BCA Dozer 2H ShovelIf your favorite skier is headed for the backcountry, a shovel is required equipment. Our favorite shovel is the Backcountry Acces Dozer 2H avalanche shovel. What sets this shovel apart from others? It’s all about “hoe mode.” You cn rig the shovel for traditional shoveling or like a hoe, where the shovel blade attaches perpendicular to the blade like a hoe. This makes it incredibly effective for moving snow. It also has the durability to match. Once you try this shovel, there’s no reason to use any other.

ledlenser headlampLedlenser MH10 Headlamp – $70, Max output 600 lumens for 10 hours
The Ledlenser MH10 offers the best weight-to-lumen ratio of all Ledlenser headlamps and has three brightness modes — low (10 lumens), medium (250 lumens) and high (600 lumens). At 600 lumens, you’ve got enough light that you can actually do some skiing in the dark. Burn time at high is an impressive 10 hours. The long battery life comes from an external battery pack. The battery can be positioned anywhere along the band or even unclipped and stored in a jacket pocket to keep it warm. It’s rechargeable via micro USB cord. Check availability on the MH10

Check out our Skier Gift Guide from last year – it’s loaded with cool stuff, too.

Book Suggestions For Bacountry Skiers

For the avid reader on your list, here are few ski and avalanche related books that make great skier gifts:

bugaboo dreamsBugaboo Dreams – $13
Hans Gmoser was a pioneering mountaineer and skier who pushed the limits of skiing and climbing in the Canadian Rockies and beyond. He also happens to have started the world’s first heli-skiing operation in the 1960’s. Bugaboo Dreams A Story of Skiers, Helicopters & Mountains by Topher Donahue captures Gmoser’s spirit of adventure and passion for skiing that gave way to the heli-ski biz. His vision continues today in the form of Canadian Mountain Holidays (CMH), a powerhouse of a business with 12 luxury lodges and access to the remote reaches of the Columbia Mountains in British Columbia.

avalanche essentialsAvalanche Essentials – $16
There’s no shortage of books on avalanche safety, and Avalanche Esseintials by Utah Avalanche Center Director, Bruce Tremper, is one of the best,  It’s a readable, first person approach to avalanche safety. Rather than focusing on snow science and the technical aspects of slide dynamics, Avalanche Essentials offers a more accessible approach by asking broader questions like: How dangerous is the brain? How dangerous is the terrain? How dangerous is the snowpack? The snow science is there too, but it’s the bigger picture discussion that makes this the book to get.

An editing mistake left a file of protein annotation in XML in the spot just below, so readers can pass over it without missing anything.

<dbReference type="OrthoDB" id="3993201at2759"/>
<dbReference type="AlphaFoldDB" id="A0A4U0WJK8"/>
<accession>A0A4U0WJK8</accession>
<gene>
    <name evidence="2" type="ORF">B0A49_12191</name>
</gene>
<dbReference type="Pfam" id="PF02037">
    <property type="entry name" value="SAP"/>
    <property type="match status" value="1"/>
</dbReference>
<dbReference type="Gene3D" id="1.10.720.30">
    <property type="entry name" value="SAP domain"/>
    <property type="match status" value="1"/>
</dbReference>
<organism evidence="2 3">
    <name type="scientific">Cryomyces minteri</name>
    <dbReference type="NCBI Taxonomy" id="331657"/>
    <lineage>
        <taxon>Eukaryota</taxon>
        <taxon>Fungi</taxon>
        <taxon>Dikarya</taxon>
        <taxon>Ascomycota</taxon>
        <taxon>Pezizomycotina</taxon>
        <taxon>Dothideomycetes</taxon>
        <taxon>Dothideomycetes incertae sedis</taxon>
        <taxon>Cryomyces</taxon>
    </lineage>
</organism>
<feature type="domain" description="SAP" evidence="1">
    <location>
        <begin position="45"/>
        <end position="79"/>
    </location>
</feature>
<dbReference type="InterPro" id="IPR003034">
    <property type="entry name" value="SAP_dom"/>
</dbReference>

deep powder steep rockDeep Powder and Steep Rock – $20
Deep Powder and Steep Rock – The Life of Mountain Guide Hans Gmoser – by Chic Scott is a thorough and entertaining biography fitting of Gmoser’s accomplishments. Scott, an accomplished mountaineer in his own right, offers a complete window into the life and adventures of a pioneering mountaineer. Raised in Austria during World War II, Gmoser moved to Canada at age 19 and proceeded to pursue his dreams in the mountains. He pushed mountaineering and adventure skiing in the Canadian Rockies and beyond. His drive to climb and ski earned him a reputation summed up in the statement, “On an expedition with Hans, suffering was mandatory, pleasure was optional.”

Wall of White – $17
In 1982, at the Alpine Meadows ski resort near Lake Tahoe, an unforeseeable confluence of natural events created the conditions for an unimaginable disaster. A massive and historic avalanche cycle hit the base area and parking lot beyond, engulfing unsuspecting vacationers as well as resort employees working in spite of the danger, killing seven and leaving one victim buried alive under the snow. Wall of White sets the stage with the weather and snowpack details plus the human backstory that all lead up to the event and chaotic days that followed.